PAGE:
Earth scholarship awarded for the second time to a hub early-career researcher
Hub early-career researcher Aphiwe Moshani (University of Cape Town, South Africa) has been awarded an EARTH scholarship by the British Council Scotland, which is thematically focused on environmental arts and humanities and their interdisciplinary connection. Aphiwe is currently also acting as research trainee at the United Nations Institute for Training and Research, working on the knowledge-translation platform One Ocean Learn. The scholarship will support Aphiwe in undertaking research at the University of Strathclyde (UK) from April-July 2024 on the human rights dimensions of her research findings.
Her research project is called “Balancing the Tide: Safeguarding International Human Rights of Rural Coastal Communities in South Africa: An Exploration of Cultural Rights in Sustainable Development and the Blue Economy”. This project is informed by years of working with rural fishing coastal communities in South Africa during her master’s thesis and more recently by her Ph.D. through the One Ocean Hub.
South African rural coastal communities face a myriad of challenges that are deeply intertwined with issues of sustainable development, cultural rights and social justice. The significance of these challenges becomes particularly apparent when examining the legal frameworks, both international and domestic, that govern sustainable development initiatives such as the Blue Economy in coastal regions. As such Aphiwe’s project centres the intricate tapestry of coastal communities in the Eastern Cape and KwaZulu Natal, their cultural and historical context as well as their place in the broader Sustainable Development mandate and within a Blue Economy framework by:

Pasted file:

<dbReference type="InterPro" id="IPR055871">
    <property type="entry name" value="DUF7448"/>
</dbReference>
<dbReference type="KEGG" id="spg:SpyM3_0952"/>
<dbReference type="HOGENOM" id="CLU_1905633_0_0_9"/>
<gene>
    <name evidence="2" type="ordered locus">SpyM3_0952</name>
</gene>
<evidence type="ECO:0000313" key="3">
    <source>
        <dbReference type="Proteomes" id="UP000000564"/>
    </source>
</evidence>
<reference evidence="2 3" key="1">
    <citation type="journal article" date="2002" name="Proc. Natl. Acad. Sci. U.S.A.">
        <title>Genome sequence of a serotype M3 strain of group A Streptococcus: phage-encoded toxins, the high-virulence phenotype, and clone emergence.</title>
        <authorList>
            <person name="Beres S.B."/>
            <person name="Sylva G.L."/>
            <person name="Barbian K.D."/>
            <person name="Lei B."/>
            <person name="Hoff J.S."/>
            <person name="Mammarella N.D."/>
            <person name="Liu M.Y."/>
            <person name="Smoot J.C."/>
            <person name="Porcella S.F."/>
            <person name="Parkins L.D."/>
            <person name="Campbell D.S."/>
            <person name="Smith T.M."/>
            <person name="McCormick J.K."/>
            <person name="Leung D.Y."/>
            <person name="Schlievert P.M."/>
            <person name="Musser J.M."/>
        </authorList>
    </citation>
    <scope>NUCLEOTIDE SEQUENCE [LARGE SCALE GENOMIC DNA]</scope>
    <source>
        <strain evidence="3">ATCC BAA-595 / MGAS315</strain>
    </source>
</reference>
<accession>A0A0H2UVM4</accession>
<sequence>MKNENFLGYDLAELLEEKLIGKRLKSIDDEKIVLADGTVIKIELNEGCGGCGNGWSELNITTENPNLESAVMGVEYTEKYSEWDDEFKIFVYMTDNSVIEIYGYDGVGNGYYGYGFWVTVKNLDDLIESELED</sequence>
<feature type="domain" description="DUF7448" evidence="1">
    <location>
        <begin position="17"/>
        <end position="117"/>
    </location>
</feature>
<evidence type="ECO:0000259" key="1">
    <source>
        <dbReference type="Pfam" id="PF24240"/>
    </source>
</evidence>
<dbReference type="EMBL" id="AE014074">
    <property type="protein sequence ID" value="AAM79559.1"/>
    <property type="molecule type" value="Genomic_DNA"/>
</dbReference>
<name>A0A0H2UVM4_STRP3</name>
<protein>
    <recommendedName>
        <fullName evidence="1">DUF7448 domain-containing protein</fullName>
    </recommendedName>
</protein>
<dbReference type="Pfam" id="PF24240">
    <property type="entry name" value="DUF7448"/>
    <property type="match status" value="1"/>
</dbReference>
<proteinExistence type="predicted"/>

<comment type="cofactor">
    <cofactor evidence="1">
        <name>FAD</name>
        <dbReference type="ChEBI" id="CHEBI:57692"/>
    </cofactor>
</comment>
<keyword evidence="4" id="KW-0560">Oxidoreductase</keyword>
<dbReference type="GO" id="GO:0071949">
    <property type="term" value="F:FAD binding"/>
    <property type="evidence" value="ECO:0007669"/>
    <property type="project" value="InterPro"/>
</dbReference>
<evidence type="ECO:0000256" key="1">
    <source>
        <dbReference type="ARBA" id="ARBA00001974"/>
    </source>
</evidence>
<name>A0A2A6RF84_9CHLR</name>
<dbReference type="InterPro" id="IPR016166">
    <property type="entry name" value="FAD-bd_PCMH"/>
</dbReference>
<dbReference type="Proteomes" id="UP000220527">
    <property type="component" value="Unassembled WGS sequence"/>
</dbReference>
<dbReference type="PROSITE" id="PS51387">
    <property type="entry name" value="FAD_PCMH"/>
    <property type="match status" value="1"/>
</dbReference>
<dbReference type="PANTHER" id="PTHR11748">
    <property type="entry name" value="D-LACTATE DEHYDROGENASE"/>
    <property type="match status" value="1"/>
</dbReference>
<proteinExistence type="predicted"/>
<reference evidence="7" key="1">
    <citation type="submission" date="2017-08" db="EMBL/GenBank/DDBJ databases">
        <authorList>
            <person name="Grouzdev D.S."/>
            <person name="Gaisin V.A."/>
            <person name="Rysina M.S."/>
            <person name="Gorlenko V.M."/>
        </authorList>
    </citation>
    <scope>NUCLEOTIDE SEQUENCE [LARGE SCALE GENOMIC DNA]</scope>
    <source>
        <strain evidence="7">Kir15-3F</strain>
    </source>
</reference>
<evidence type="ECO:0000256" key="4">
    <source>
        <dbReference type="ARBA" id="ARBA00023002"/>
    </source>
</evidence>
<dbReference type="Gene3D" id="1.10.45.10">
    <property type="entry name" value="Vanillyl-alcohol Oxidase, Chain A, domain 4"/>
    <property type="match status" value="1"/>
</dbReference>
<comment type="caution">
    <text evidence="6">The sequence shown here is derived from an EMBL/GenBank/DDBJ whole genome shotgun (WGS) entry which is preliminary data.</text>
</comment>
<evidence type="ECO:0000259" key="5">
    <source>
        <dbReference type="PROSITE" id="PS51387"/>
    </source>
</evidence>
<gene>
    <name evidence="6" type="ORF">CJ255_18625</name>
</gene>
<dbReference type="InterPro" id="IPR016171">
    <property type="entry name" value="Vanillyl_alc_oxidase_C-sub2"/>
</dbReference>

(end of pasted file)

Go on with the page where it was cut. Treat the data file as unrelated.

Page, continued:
- Analysing the extent to which the legal frameworks, both international and domestic, that govern sustainable development in coastal regions recognise and protect cultural rights in South Africa.
- Investigating the human rights and social justice dimensions of oceanic and coastal conflicts in fishing coastal communities and the pursuit of social justice through legal mechanisms. Specifically, by examining the legal recognition and protection of customary and cultural rights of fishing coastal communities, and how these rights interact with emerging economic interests in the Blue Economy.
- Developing recommendations for the protection of cultural rights and the consideration of the lived experiences of local people in the blue economy, to support a transformation toward socially sustainable and equitable ideas of sustainable development based on a foundation of social justice and human rights.
Aphiwe will be based at the University of Strathclyde from April-July 2024 to engage themes around culture and social justice in the blue economy from a human rights and international law perspective through collaboration with Elisa Morgera, Elaine Webster, Katie Boyle at the Centre for the Study of Human Rights as well as Mara Ntona and David Wilson at the Centre for Environmental Law and Governance.
Last year, early-career researcher Buhle Francis (Rhodes University, South Africa) was among the Earth scholarship recipients. She was based at the University of Strathclyde in spring 2023 where she deepened her research on justice, gender and ocean livelihoods.
Photo: Nessim Stevenson